In October 1076 the princes discussed the election of a new king in Tribur. It was only by promising to seek absolution from the ban within a year that Henry could reach a postponement of the election. The final decision was to be taken at an assembly to be called at Augsburg to which the Pope was also invited. But Henry secretly travelled to northern Italy and in Canossa did penance before Gregory VII, whereupon he was readmitted to the church. For the moment it was a political success for the King because the opposition had been deprived of all canonical arguments. Yet, Canossa meant a change. By doing penance Henry had admitted the legality of the Pope’s measures and had given up the king’s traditional position of authority equal or even superior to that of the church. The relations between church and state were permanently changed. The princes, however, considered Canossa a breach of the original agreement providing for an assembly at Augsburg and declared Henry dethroned. In his stead, they elected Rudolf, duke of Swabia, in March 1077, whereupon Henry confiscated the duchies of Bavaria and Swabia on behalf of the crown. He received support from the peasants and citizens of these duchies, whereas Rudolf relied mainly on the Saxons. Gregory watched the indecisive struggle between Henry and Rudolf for almost three years until he resolved to bring about a decision for the sake of continued church reform in Germany. At a synod in March 1080, he prohibited investiture, excommunicated and dethroned Henry again, and recognized Rudolf. The reasons for this act of excommunication were not as valid as those advanced in 1077, and many nobles who had so far favoured the Pope turned against him because they thought the prohibition of investiture infringed upon their rights as patrons of churches and monasteries. Henry now succeeded in deposing Gregory and in nominating Guibert, archbishop of Ravenna, as pope at a synod in Brixen. When the opposition of the princes was crippled by the death of Rudolf in October 1080, Henry, freed of the threat of enemies to the rear, went to Italy to seek a military decision in his struggle with the church. After attacking Rome in vain in 1081 and 1082, he conquered the city in March 1084. Guibert was enthroned as Clement III and crowned Henry emperor on March 31st 1084. Gregory VII fled to Salerno, where he died on May 25th 1085. A number of cardinals joined Clement, and, feeling that he had won a complete victory, the Emperor returned to Germany. In May 1087 he had his son Conrad crowned king. The Saxons now made peace with him. Further, Henry replaced bishops who did not join Clement with others loyal to the King.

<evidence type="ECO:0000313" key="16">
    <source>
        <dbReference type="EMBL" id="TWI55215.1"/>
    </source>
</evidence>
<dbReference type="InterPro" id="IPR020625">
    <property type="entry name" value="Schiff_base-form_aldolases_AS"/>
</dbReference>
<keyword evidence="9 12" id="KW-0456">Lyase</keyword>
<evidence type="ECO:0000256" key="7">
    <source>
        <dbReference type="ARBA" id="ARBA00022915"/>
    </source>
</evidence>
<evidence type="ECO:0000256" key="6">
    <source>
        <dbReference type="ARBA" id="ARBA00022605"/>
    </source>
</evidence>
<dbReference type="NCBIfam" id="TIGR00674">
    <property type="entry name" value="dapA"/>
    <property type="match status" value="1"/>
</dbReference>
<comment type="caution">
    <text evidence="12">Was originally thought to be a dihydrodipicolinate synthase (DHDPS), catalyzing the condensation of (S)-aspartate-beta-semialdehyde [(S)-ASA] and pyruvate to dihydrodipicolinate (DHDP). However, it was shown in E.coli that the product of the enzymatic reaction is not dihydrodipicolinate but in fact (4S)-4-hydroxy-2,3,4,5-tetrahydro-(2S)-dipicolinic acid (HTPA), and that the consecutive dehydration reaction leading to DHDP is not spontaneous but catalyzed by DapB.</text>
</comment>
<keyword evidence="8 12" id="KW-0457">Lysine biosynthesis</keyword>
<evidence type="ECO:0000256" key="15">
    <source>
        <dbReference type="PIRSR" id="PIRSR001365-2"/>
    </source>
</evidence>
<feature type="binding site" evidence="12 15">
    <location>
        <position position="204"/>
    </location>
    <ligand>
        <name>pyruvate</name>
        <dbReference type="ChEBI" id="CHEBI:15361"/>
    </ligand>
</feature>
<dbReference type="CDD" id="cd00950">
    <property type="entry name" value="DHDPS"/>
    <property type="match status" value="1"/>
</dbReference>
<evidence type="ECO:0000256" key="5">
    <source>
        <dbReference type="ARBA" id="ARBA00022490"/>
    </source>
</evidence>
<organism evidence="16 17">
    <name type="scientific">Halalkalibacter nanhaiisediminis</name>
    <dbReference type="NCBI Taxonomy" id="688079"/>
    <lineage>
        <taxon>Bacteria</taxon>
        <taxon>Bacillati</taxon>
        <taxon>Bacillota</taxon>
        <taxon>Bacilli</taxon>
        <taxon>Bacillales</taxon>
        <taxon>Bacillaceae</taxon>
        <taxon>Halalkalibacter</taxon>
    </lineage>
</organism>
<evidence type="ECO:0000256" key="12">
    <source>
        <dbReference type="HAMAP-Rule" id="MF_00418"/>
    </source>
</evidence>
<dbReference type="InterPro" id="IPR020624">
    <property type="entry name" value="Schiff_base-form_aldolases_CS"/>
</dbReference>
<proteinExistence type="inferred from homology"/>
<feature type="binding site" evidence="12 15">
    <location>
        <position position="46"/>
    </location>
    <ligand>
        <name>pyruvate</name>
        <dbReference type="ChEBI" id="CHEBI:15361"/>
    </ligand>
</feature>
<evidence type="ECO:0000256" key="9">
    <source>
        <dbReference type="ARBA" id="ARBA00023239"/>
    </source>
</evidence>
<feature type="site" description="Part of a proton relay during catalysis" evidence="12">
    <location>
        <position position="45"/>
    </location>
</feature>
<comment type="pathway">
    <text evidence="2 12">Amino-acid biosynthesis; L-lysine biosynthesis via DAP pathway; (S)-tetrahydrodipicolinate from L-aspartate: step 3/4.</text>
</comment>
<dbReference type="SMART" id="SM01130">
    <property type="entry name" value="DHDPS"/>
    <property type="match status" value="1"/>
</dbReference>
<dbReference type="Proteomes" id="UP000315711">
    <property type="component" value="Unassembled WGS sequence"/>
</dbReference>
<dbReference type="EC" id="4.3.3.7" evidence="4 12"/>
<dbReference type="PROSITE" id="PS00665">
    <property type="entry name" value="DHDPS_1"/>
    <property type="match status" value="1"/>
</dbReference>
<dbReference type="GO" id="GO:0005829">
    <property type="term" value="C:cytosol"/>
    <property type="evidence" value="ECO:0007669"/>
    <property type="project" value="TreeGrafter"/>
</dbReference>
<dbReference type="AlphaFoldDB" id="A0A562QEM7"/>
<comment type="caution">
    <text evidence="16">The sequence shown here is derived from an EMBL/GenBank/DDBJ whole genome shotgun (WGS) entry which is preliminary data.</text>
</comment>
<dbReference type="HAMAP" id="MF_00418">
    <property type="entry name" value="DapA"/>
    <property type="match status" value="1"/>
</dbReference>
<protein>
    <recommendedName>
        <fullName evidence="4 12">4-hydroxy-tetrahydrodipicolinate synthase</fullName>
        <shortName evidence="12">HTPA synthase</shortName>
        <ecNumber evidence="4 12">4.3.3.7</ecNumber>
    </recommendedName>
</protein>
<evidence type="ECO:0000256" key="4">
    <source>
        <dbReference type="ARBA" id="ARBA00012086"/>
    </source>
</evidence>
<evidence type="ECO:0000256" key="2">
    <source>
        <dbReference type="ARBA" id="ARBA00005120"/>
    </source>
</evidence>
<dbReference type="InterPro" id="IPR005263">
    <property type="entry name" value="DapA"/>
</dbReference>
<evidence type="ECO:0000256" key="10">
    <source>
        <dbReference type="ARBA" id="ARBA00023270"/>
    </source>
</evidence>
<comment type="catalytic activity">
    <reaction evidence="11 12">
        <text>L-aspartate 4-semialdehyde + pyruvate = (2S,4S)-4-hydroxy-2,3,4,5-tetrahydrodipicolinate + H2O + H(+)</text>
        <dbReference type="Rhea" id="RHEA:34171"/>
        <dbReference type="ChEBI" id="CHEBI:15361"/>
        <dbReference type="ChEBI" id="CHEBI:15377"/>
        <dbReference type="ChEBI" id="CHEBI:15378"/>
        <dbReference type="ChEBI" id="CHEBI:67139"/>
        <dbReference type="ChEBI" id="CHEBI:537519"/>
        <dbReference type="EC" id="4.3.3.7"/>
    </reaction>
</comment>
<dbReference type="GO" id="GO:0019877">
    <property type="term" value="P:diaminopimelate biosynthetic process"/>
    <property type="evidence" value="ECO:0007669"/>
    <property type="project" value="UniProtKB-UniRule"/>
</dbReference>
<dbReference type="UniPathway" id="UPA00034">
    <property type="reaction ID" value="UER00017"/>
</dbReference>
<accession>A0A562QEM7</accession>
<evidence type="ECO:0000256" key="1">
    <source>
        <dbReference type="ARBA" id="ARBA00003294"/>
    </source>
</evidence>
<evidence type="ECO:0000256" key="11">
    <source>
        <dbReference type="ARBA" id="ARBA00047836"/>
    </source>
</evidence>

The escape and death of Gregory VII and the presence of Clement III in Rome caused a crisis in the reform movement of the church, from which, however, it quickly recovered under the pontificate of Urban II (1088-1099). The marriage, arranged by Urban in 1089, of the 17-year-old Welf V of Bavaria with the 43-year-old countess Matilda of Tuscany, a zealous adherent of the cause of reform in the church, allied Henry’s opponents in southern Germany and Italy. Henry was forced to invade Italy once more in 1090, but, after initial success, his defeat in 1092 resulted in the uprisings in Lombardy; and the rebellion of his son Conrad, who was crowned king of Italy by the Lombards, led to general rebellion. The Emperor found himself cut off from Germany and besieged in a corner of north-eastern Italy. In addition, his second wife, Praxedis of Kiev, whom he had married in 1089 after the death of Bertha in 1087, left him, bringing serious charges against him. It was not until Welf V separated from Matilda, in 1095, and his father, the deposed Welf IV, was once more granted Bavaria as a fief, in 1096, that Henry was able to return to Germany (1097). In Germany sympathy for reform and the papacy no longer excluded loyalty to the Emperor. Gradually Henry was able to consolidate his authority so that in May 1098 the princes elected his second son, Henry V, king in place of the disloyal Conrad. But peace with the Pope, which was necessary for a complete consolidation of authority, was a goal that remained unattainable. At first a settlement was impossible because of Henry’s support for Clement III, who had died in 1100. Paschal II (1099-1118), a follower of the reformist policies of Gregory VII, was unwilling to conclude an agreement with Henry. Finally, the Emperor declared that he would go on a crusade if his excommunication were removed. To prepare for the crusade, he forbade all feuds among the great nobles of the empire for four years (1103). But unrest started again when reconciliation with the church did not materialize and the nobles thought the Emperor was restricting their rights in favour of his son. Henry V feared a controversy with the princes. In alliance with Bavarian nobles he revolted against the Emperor in 1104 to secure his throne by sacrificing his father. The Emperor escaped to Cologne, but when he went to Mainz his son imprisoned him and on December 31st 1105, extorted his apparently voluntary abdication. Henry IV, however, was not yet prepared to give up. He fled to Liege and with the Lotharingians defeated Henry V’s army near Visé on March 22rd 1106. Henry IV suddenly died in Liege on August 7th. His body was transferred to Speyer but remained there in an unconsecrated chapel before being buried in the family vault in 1111.